I have seen articles (with horrible photos) about people getting bad infections from dirty hands/lancets. I myself got a small infected wound in my leg not too long ago from injecting insulin through my pants-leg. I don't see why it's worth the risk to not wash and to reuse Lancets until they're like a bloody nail. Truly I don't.

I always bring my own tea and water cups to work, I'm happy to recycle most everything at home and at the office, but I refuse to feel guilty about the medical supplies I need to live a long, healthy life.

I also refuse to let employers or anyone else push me around when I need to test or treat my diabetes. I'll look people right in the eye and say, "I have to treat my diabetes. Now. I'll be with y'all in a few minutes." If they want to fire me for being three minutes late for a last-minute meeting because I had to inject some insulin, fine. OK. But I'm not going to go blind or lose a foot because some self-important, insufferable, arrogant jerk thinks they should be able to command me to not take care of my health. Slavery was abolished a LONG time ago; I'm a human being and my health comes first.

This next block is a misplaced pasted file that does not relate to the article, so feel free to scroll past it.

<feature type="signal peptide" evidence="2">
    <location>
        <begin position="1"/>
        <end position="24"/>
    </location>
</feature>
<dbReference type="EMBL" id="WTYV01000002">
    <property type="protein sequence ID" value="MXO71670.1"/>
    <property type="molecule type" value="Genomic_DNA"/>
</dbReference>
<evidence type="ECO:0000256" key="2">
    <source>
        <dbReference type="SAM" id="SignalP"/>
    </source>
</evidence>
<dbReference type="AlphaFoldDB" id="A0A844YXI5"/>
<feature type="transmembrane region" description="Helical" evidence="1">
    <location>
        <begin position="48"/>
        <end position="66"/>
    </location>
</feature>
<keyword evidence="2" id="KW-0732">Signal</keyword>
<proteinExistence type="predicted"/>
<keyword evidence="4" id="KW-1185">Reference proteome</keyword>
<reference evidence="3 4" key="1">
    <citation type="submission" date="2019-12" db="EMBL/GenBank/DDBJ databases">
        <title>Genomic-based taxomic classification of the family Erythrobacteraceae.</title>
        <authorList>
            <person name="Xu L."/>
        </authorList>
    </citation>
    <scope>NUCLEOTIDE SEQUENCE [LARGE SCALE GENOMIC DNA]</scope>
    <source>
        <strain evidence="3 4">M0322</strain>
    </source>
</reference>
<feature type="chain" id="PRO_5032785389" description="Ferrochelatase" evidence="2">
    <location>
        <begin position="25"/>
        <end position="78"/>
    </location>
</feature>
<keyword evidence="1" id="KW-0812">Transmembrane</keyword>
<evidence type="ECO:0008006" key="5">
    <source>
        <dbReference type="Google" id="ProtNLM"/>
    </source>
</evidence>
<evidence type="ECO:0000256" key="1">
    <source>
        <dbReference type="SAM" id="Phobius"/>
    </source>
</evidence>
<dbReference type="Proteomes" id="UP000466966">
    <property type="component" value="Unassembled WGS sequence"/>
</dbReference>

Comment by Gerri on March 8, 2012 at 11:59pm

Completely unreasonable. Sorry you have to deal with such utter nonsense.

Are you allowed to go to the bathroom whenever you like? I hope you don't have to wait for a break to use the bathroom!

Get a letter from your doctor & bring it to Human Resources. No HR, give it to your supervisor.

I don't use them because they dry skin terribly, but you could use alcohol swabs if you can't sneak to off to the bathroom to wash. I test discretely in my lap & no one sees.

LaGuitariste, I can't remember the last time I changed a lancet. Many discussions here about infrequently most do & no one's gotten an infection.